A simple Tongan boy in the US army

Eleveni Latu. Picture: ANA MADIGIBULI

GROWING up in Tonga as a young boy, Eleveni Latu knew that he would one day migrate to the US where his father lived and worked.

In 1972, just after graduating from Liahona High School Eleveni, his brother and two sisters moved to the US to reside with their father.

“I grew up in Tonga and I left Tonga for America in 1972 — just right after graduating from high school,” he said.

“I was 18 at the time and was happy to be able to visit my father who worked in the States.

“We didn’t come to Fiji at the time because we were flying through the Polynesian Airline from Tonga to Samoa (Pago Pago) to San Francisco.

“It was a different life for us, simply living in Tonga and then having to adjust to living in a country like America.

“I wasn’t planning to pursue further education because I wanted to work right away and to help my family financially.”

Eleveni started work right away after arriving in America and he was fortunate enough to have found work with a trucking company in Logan, Utah.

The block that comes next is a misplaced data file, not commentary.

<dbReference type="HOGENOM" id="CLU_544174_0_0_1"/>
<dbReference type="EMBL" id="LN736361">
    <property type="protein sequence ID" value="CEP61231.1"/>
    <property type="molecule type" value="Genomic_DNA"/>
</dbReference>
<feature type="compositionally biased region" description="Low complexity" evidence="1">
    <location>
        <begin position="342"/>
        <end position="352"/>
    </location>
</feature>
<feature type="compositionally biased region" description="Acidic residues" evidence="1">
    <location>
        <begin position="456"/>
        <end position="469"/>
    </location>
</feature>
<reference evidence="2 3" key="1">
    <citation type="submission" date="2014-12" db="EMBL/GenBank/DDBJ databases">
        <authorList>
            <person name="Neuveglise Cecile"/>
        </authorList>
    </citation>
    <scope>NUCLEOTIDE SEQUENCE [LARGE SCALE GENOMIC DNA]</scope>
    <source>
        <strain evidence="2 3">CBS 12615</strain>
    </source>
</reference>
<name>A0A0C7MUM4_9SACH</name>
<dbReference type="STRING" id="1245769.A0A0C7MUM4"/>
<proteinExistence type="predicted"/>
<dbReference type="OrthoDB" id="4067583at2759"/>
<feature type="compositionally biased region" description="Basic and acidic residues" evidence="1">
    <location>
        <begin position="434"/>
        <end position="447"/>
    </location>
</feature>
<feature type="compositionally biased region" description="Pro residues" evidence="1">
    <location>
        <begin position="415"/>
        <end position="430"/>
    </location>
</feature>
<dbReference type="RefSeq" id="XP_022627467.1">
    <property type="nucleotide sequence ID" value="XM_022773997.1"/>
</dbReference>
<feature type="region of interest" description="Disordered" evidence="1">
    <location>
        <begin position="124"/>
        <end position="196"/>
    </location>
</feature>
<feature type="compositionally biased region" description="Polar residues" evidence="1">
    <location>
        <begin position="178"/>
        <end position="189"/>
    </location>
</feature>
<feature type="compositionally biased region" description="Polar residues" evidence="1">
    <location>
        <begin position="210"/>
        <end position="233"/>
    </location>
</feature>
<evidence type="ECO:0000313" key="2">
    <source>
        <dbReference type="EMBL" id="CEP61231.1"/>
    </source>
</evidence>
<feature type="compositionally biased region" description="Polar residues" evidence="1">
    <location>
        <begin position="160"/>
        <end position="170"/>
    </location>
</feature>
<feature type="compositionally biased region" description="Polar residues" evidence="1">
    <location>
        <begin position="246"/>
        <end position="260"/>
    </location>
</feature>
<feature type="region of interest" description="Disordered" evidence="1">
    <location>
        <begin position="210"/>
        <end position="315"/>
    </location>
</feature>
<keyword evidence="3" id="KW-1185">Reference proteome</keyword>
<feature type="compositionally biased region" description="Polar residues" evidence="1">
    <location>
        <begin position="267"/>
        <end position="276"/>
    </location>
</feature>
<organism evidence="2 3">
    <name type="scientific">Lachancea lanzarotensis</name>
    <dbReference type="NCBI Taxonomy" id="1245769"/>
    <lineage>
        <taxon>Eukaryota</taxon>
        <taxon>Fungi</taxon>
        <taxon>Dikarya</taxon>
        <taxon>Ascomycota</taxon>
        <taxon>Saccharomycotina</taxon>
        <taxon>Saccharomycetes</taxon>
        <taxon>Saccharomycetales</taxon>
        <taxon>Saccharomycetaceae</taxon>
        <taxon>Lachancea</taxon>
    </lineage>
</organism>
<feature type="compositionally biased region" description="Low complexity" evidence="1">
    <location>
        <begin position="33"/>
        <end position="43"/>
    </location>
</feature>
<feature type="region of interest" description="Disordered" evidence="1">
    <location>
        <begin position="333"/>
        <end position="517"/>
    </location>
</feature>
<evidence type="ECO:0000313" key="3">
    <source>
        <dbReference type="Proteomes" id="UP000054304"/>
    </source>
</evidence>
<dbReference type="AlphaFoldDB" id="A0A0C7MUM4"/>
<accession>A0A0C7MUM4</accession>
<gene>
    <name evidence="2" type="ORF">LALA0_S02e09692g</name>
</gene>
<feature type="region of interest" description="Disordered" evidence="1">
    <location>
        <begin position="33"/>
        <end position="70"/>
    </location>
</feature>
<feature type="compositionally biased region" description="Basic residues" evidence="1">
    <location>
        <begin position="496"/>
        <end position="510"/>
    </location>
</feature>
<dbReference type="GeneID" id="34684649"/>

“We were fortunate to have found employment with Ernie Miller of E.A Miller and we worked for the trucking company and he sponsored us when we were there,” he said.

“My father had worked for a tractor company and was earning $US2.80 ($F5.96) per hour, which was good money at the time.

“I just started work with E.A Millers and was earning $US3.50 ($F7.45) my father was shocked at the news because I just started and was getting that much.

“I was so blessed to have started my career like that.”

After working for the trucking company for a while, Eleveni decided to look for other work experience elsewhere.

“The working hours was quite tough especially when it was at odd hours,” he said.

“One day, I was reading through the newspaper and noticed an advertisement for recruitment for military police and I was interested to be a police but didn’t know what a military police was.

“I was 19, when I was enlisted in the army, and it was a good experience. When I joined the army I realised that there were other fields within the army that I could join apart from being a military police.

“I then went into transportation management and I was stationed at California for six months and I later went to South Korea.

“I believe I would probably be the first Tongan in the US army to be posted to South Korea in the 1970s.”

He said he was assigned to other military bases in the US during his time with the army. After working for the US army, Eleveni worked for an airline company until he retired.

From there, he decided to retire in Fiji because it had a laid back atmosphere where he can really enjoy himself.

Now Eleveni lives in Fiji with his caregiver who helps him at home.

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